Exclusive Analysis: Inside the Islamic State’s Propaganda Videos

In the first of a series of exclusive collaborations, the UK-based counter-extremism think tank, Quilliam and U.S.-based Terrorism Research & Analysis Consortium (TRAC), are releasing a ground-breaking analysis of one of Islamic State’s (IS) most important propaganda videos, Although the Unbelievers Dislike It.

At first sight, the video, in which twenty-two Syrian Arab Army hostages are simultaneously beheaded and the head of Abdul Rahman (aka Peter Kassig) is displayed at the feet of “Jihadi John”, is seamlessly and professionally produced. However, an exhaustive analysis of the video, which was broken down frame-by-frame by TRAC and Quilliam analysts, has revealed a number of important inconsistencies which, in isolation, are intriguing enough but when considered as a whole, illuminate much about IS’ propaganda machine.

A summary of the most important features include:

  1. The video’s producers go to great lengths to conceal three of the executioners from view. By dismantling the video into individual frames, Quilliam and TRAC have obtained screenshots of each of these three men and identified the most likely reasons for their presence.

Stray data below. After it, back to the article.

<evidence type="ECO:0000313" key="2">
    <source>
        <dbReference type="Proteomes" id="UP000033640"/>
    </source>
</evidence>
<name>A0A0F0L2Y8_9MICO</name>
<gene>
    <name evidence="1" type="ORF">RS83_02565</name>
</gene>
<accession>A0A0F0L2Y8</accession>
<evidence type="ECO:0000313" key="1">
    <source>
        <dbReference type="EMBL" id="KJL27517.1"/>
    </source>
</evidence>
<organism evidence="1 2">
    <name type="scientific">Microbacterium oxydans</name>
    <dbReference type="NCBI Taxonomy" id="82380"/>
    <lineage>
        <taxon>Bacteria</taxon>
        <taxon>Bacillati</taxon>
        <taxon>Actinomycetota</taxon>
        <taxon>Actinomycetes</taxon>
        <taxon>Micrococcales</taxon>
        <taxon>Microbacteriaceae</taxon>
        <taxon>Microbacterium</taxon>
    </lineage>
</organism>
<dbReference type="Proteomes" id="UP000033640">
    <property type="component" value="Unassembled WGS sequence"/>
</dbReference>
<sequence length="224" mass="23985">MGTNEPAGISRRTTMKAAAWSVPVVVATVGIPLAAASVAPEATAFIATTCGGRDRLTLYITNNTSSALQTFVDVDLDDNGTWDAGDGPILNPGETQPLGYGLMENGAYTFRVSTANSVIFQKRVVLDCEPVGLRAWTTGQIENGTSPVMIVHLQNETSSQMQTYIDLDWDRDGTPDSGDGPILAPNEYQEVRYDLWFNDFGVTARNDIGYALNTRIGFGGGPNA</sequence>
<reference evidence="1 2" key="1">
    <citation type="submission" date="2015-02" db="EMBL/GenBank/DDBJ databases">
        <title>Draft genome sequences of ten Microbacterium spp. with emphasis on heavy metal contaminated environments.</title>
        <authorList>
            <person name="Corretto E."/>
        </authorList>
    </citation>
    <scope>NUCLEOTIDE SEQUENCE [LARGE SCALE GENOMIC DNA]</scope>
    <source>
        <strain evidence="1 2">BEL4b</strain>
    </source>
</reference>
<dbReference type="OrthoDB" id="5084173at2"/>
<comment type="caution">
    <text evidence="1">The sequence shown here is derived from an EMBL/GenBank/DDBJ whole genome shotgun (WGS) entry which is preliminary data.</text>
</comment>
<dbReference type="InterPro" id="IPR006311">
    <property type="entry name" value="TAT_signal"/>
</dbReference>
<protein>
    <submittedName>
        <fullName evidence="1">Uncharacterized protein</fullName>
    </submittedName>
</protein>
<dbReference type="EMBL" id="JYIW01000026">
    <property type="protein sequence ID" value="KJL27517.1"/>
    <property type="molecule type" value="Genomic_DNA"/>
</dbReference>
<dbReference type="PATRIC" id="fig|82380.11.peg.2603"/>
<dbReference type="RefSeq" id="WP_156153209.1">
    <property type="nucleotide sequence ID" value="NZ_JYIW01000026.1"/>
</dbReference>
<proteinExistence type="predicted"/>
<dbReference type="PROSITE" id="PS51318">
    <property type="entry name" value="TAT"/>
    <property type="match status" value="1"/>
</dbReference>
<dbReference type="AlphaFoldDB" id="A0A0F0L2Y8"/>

2. Through TRAC’s extensive jihadist propaganda archives, some of the executioners have been tentatively identified.
  3. TRAC consulted three face and neck surgeons who examined photos of Mr. Kassig’s head. The inconsistencies here, laid out in full in the report, are profoundly important and render apparent the fact that the production of the video did not happen as IS had planned it.
  4. TRAC and Quilliam’s use of expert forensic digital analysis confirms that IS used a range of expensive post-production software and equipment which has been specifically identified. This gives a good indication as to the structure of the IS propaganda machine, which is detailed in the report.

Chapters that are included in this full report are:

This content is being made available for all to see for three (3) weeks, after which the full report will be made available to TRAC subscribers only. An abridged version will also be available on the Quilliam website. To see this report in its entirety, please contact Hylda Fenton or the media division at The Quilliam Foundation.

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